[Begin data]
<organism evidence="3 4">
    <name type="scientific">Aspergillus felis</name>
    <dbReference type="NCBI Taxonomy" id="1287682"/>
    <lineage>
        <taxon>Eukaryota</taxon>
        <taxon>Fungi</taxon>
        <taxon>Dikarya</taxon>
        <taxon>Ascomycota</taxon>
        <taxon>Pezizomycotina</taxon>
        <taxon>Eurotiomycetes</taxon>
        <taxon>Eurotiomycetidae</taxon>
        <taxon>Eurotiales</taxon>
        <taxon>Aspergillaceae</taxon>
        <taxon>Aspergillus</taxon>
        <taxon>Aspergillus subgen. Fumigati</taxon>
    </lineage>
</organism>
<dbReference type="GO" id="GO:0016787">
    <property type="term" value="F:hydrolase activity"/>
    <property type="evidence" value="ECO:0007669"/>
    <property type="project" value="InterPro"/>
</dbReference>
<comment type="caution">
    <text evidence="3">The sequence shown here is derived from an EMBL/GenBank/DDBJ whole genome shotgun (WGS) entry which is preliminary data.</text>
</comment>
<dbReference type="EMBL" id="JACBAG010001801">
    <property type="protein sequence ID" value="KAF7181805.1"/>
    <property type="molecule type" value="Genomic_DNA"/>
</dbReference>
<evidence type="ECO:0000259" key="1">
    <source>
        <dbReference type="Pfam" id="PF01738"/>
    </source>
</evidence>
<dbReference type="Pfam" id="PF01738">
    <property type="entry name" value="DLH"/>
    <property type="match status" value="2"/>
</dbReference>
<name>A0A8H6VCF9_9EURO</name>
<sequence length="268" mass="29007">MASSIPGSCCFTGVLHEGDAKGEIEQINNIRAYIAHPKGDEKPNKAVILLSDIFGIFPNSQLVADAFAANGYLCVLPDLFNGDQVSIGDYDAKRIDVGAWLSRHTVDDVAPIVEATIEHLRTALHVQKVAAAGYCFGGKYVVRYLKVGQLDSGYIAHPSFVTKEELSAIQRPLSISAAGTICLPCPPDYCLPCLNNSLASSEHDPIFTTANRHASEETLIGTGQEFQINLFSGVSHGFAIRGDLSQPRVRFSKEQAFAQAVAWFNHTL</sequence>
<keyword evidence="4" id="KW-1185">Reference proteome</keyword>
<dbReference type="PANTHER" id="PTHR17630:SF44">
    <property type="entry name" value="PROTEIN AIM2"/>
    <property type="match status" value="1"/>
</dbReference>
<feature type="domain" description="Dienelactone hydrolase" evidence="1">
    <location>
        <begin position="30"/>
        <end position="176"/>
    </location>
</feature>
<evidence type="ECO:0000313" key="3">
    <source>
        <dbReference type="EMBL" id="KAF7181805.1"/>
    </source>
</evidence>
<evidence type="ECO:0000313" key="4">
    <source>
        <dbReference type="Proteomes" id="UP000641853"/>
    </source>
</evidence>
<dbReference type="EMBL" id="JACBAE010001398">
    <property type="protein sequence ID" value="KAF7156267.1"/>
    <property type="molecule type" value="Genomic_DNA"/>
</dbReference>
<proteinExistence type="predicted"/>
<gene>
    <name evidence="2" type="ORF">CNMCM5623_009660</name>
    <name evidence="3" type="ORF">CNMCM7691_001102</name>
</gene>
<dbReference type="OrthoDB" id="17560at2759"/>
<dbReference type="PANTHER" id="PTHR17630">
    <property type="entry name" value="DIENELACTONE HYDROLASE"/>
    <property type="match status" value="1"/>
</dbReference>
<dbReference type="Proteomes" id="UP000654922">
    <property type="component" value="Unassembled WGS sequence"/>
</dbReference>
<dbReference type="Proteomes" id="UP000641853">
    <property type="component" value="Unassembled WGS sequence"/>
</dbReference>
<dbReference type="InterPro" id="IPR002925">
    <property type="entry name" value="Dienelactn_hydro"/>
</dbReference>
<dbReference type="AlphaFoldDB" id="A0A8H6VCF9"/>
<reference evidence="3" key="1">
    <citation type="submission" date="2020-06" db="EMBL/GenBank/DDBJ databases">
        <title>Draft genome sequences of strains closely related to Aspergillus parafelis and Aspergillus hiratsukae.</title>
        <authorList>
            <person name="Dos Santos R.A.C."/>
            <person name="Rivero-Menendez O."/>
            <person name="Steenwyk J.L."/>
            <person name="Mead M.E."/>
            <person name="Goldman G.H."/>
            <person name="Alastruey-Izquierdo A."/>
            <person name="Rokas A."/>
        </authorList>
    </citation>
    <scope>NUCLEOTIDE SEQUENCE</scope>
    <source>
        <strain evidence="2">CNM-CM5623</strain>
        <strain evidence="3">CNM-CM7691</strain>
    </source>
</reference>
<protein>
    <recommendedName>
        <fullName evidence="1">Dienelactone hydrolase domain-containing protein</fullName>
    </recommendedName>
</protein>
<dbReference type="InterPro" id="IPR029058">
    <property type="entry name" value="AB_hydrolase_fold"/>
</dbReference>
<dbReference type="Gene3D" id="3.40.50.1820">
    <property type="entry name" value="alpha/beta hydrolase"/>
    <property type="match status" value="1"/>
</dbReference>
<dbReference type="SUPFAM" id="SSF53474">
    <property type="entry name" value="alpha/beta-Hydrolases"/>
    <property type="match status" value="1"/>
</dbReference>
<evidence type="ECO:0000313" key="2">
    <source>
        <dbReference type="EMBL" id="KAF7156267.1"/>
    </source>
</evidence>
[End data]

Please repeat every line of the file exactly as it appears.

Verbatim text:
<organism evidence="3 4">
    <name type="scientific">Aspergillus felis</name>
    <dbReference type="NCBI Taxonomy" id="1287682"/>
    <lineage>
        <taxon>Eukaryota</taxon>
        <taxon>Fungi</taxon>
        <taxon>Dikarya</taxon>
        <taxon>Ascomycota</taxon>
        <taxon>Pezizomycotina</taxon>
        <taxon>Eurotiomycetes</taxon>
        <taxon>Eurotiomycetidae</taxon>
        <taxon>Eurotiales</taxon>
        <taxon>Aspergillaceae</taxon>
        <taxon>Aspergillus</taxon>
        <taxon>Aspergillus subgen. Fumigati</taxon>
    </lineage>
</organism>
<dbReference type="GO" id="GO:0016787">
    <property type="term" value="F:hydrolase activity"/>
    <property type="evidence" value="ECO:0007669"/>
    <property type="project" value="InterPro"/>
</dbReference>
<comment type="caution">
    <text evidence="3">The sequence shown here is derived from an EMBL/GenBank/DDBJ whole genome shotgun (WGS) entry which is preliminary data.</text>
</comment>
<dbReference type="EMBL" id="JACBAG010001801">
    <property type="protein sequence ID" value="KAF7181805.1"/>
    <property type="molecule type" value="Genomic_DNA"/>
</dbReference>
<evidence type="ECO:0000259" key="1">
    <source>
        <dbReference type="Pfam" id="PF01738"/>
    </source>
</evidence>
<dbReference type="Pfam" id="PF01738">
    <property type="entry name" value="DLH"/>
    <property type="match status" value="2"/>
</dbReference>
<name>A0A8H6VCF9_9EURO</name>
<sequence length="268" mass="29007">MASSIPGSCCFTGVLHEGDAKGEIEQINNIRAYIAHPKGDEKPNKAVILLSDIFGIFPNSQLVADAFAANGYLCVLPDLFNGDQVSIGDYDAKRIDVGAWLSRHTVDDVAPIVEATIEHLRTALHVQKVAAAGYCFGGKYVVRYLKVGQLDSGYIAHPSFVTKEELSAIQRPLSISAAGTICLPCPPDYCLPCLNNSLASSEHDPIFTTANRHASEETLIGTGQEFQINLFSGVSHGFAIRGDLSQPRVRFSKEQAFAQAVAWFNHTL</sequence>
<keyword evidence="4" id="KW-1185">Reference proteome</keyword>
<dbReference type="PANTHER" id="PTHR17630:SF44">
    <property type="entry name" value="PROTEIN AIM2"/>
    <property type="match status" value="1"/>
</dbReference>
<feature type="domain" description="Dienelactone hydrolase" evidence="1">
    <location>
        <begin position="30"/>
        <end position="176"/>
    </location>
</feature>
<evidence type="ECO:0000313" key="3">
    <source>
        <dbReference type="EMBL" id="KAF7181805.1"/>
    </source>
</evidence>
<evidence type="ECO:0000313" key="4">
    <source>
        <dbReference type="Proteomes" id="UP000641853"/>
    </source>
</evidence>
<dbReference type="EMBL" id="JACBAE010001398">
    <property type="protein sequence ID" value="KAF7156267.1"/>
    <property type="molecule type" value="Genomic_DNA"/>
</dbReference>
<proteinExistence type="predicted"/>
<gene>
    <name evidence="2" type="ORF">CNMCM5623_009660</name>
    <name evidence="3" type="ORF">CNMCM7691_001102</name>
</gene>
<dbReference type="OrthoDB" id="17560at2759"/>
<dbReference type="PANTHER" id="PTHR17630">
    <property type="entry name" value="DIENELACTONE HYDROLASE"/>
    <property type="match status" value="1"/>
</dbReference>
<dbReference type="Proteomes" id="UP000654922">
    <property type="component" value="Unassembled WGS sequence"/>
</dbReference>
<dbReference type="Proteomes" id="UP000641853">
    <property type="component" value="Unassembled WGS sequence"/>
</dbReference>
<dbReference type="InterPro" id="IPR002925">
    <property type="entry name" value="Dienelactn_hydro"/>
</dbReference>
<dbReference type="AlphaFoldDB" id="A0A8H6VCF9"/>
<reference evidence="3" key="1">
    <citation type="submission" date="2020-06" db="EMBL/GenBank/DDBJ databases">
        <title>Draft genome sequences of strains closely related to Aspergillus parafelis and Aspergillus hiratsukae.</title>
        <authorList>
            <person name="Dos Santos R.A.C."/>
            <person name="Rivero-Menendez O."/>
            <person name="Steenwyk J.L."/>
            <person name="Mead M.E."/>
            <person name="Goldman G.H."/>
            <person name="Alastruey-Izquierdo A."/>
            <person name="Rokas A."/>
        </authorList>
    </citation>
    <scope>NUCLEOTIDE SEQUENCE</scope>
    <source>
        <strain evidence="2">CNM-CM5623</strain>
        <strain evidence="3">CNM-CM7691</strain>
    </source>
</reference>
<protein>
    <recommendedName>
        <fullName evidence="1">Dienelactone hydrolase domain-containing protein</fullName>
    </recommendedName>
</protein>
<dbReference type="InterPro" id="IPR029058">
    <property type="entry name" value="AB_hydrolase_fold"/>
</dbReference>
<dbReference type="Gene3D" id="3.40.50.1820">
    <property type="entry name" value="alpha/beta hydrolase"/>
    <property type="match status" value="1"/>
</dbReference>
<dbReference type="SUPFAM" id="SSF53474">
    <property type="entry name" value="alpha/beta-Hydrolases"/>
    <property type="match status" value="1"/>
</dbReference>
<evidence type="ECO:0000313" key="2">
    <source>
        <dbReference type="EMBL" id="KAF7156267.1"/>
    </source>
</evidence>